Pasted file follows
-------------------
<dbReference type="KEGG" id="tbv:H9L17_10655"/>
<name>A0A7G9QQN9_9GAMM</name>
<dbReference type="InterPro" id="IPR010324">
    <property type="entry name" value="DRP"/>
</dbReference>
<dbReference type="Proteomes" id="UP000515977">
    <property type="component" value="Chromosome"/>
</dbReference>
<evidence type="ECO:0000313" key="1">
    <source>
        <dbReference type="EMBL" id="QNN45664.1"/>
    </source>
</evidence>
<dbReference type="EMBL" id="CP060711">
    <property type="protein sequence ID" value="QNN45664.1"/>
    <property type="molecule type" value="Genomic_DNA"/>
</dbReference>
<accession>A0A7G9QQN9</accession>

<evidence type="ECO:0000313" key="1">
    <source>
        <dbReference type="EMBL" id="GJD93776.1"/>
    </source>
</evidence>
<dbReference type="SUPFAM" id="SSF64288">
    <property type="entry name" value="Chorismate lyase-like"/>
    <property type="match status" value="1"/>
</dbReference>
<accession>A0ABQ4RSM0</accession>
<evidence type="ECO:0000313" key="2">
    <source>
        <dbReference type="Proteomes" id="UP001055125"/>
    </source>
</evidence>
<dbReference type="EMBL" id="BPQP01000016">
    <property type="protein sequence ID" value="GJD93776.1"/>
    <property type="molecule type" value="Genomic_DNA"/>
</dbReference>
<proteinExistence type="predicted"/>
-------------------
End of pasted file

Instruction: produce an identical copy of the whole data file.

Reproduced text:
<dbReference type="KEGG" id="tbv:H9L17_10655"/>
<name>A0A7G9QQN9_9GAMM</name>
<dbReference type="InterPro" id="IPR010324">
    <property type="entry name" value="DRP"/>
</dbReference>
<dbReference type="Proteomes" id="UP000515977">
    <property type="component" value="Chromosome"/>
</dbReference>
<evidence type="ECO:0000313" key="1">
    <source>
        <dbReference type="EMBL" id="QNN45664.1"/>
    </source>
</evidence>
<dbReference type="EMBL" id="CP060711">
    <property type="protein sequence ID" value="QNN45664.1"/>
    <property type="molecule type" value="Genomic_DNA"/>
</dbReference>
<accession>A0A7G9QQN9</accession>

<evidence type="ECO:0000313" key="1">
    <source>
        <dbReference type="EMBL" id="GJD93776.1"/>
    </source>
</evidence>
<dbReference type="SUPFAM" id="SSF64288">
    <property type="entry name" value="Chorismate lyase-like"/>
    <property type="match status" value="1"/>
</dbReference>
<accession>A0ABQ4RSM0</accession>
<evidence type="ECO:0000313" key="2">
    <source>
        <dbReference type="Proteomes" id="UP001055125"/>
    </source>
</evidence>
<dbReference type="EMBL" id="BPQP01000016">
    <property type="protein sequence ID" value="GJD93776.1"/>
    <property type="molecule type" value="Genomic_DNA"/>
</dbReference>
<proteinExistence type="predicted"/>